AMES, Iowa – Children and adults benefit from being supported by a strong family unit, no matter how it is defined. This support can come from parents with a positive relationship, extended family and friends, and the community, says Joy Rouse, a human sciences specialist with Iowa State University Extension and Outreach.
Nick Stinnett and John D. Defrain from the University of Nebraska studied the characteristics of strong families, Rouse noted. The researchers found strong families shared six characteristics:
- Family members have a strong commitment to each other and make their relationships a high priority.
- They make it known that they appreciate each other.
- They talk to each other about small things and big issues.
- They spend time together.
- They believe in a greater power and have shared beliefs.
- Strong families cope with difficulties and crises effectively.
Building a strong family requires effort, Rouse said.
Identify people you can depend upon
“Part of building a strong family is identifying the people you can depend upon for support. This may be immediate or extended family or someone with whom you have a special connection,” said Rouse, who specializes in family life issues.
Support can come in many forms such as love, encouragement, money or advice.
“These people you depend upon form a safety net for you and your family. Be sure to tell them how important they are to you and your family,” Rouse said.
Set SMART goals
Setting goals can be part of making family a priority.
“It is important to set goals for a sense of purpose, to make good use of our time and to feel better about ourselves. Set goals that help you work toward what you and your family want,” Rouse said.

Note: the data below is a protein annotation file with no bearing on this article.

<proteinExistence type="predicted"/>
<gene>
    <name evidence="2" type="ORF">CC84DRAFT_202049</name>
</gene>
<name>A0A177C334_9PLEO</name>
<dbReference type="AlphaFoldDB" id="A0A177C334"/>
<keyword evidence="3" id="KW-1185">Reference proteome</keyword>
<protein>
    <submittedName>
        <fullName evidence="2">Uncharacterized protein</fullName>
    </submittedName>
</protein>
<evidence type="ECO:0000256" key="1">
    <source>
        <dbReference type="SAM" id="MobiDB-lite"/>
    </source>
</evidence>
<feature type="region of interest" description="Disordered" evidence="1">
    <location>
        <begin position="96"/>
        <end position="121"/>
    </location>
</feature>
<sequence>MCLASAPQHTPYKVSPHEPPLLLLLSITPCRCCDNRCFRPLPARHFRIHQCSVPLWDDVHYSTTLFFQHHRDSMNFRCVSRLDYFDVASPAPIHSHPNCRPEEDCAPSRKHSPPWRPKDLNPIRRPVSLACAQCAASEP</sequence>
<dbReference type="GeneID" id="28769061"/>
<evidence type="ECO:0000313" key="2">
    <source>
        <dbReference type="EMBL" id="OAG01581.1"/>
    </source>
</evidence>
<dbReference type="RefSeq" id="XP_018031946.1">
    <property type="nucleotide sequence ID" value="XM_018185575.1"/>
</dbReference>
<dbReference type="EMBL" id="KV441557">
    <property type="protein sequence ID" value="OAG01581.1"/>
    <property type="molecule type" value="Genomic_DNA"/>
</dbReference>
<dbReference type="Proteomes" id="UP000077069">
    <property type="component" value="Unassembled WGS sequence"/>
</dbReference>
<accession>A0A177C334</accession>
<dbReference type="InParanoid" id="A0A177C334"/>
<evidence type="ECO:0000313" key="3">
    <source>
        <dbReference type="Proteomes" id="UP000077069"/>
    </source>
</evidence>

Working on these goals together will open communication between family members and help plan for coping with difficult situations.
A good formula to follow is to set goals that are SMART – specific, measurable, achievable, relevant or realistic, and time-bound, Rouse said.
“Be specific about what you want. Make the goal measurable so you know when it has been achieved. Be realistic about the goal. Do you control what needs to happen for the goal to be a reality? Set a time for when you want to reach the goal. People who set goals and achieve them are less anxious, more focused, more confident, and happier and more satisfied,” Rouse said.
Take care of yourself
Adults who take care of themselves are more prepared to support children and others. This includes learning coping and stress management skills.
“If you are sick or stressed, how can you effectively care for your children and others? We cannot remove all stress from our lives, but we can manage the stress we have so we don’t hurt ourselves or our family members,” Rouse said.
“Know how stress affects your body physically and emotionally. Find ways to relieve stress that work for you. Remember, some stress can be good, as it moves us to act,” Rouse said.
For more information about stress, look to these publications from the ISU Extension Store:
- All About Stress – Taking Charge (PM 1660A)
- Managing Stress in Later Life Families (PM 1660E)
- Managing Stress in Midlife Families (PM 1660D)
- Managing Stress in Young Families (PM 1660 B)
Photo credit: Monkey Business/stock.adobe.com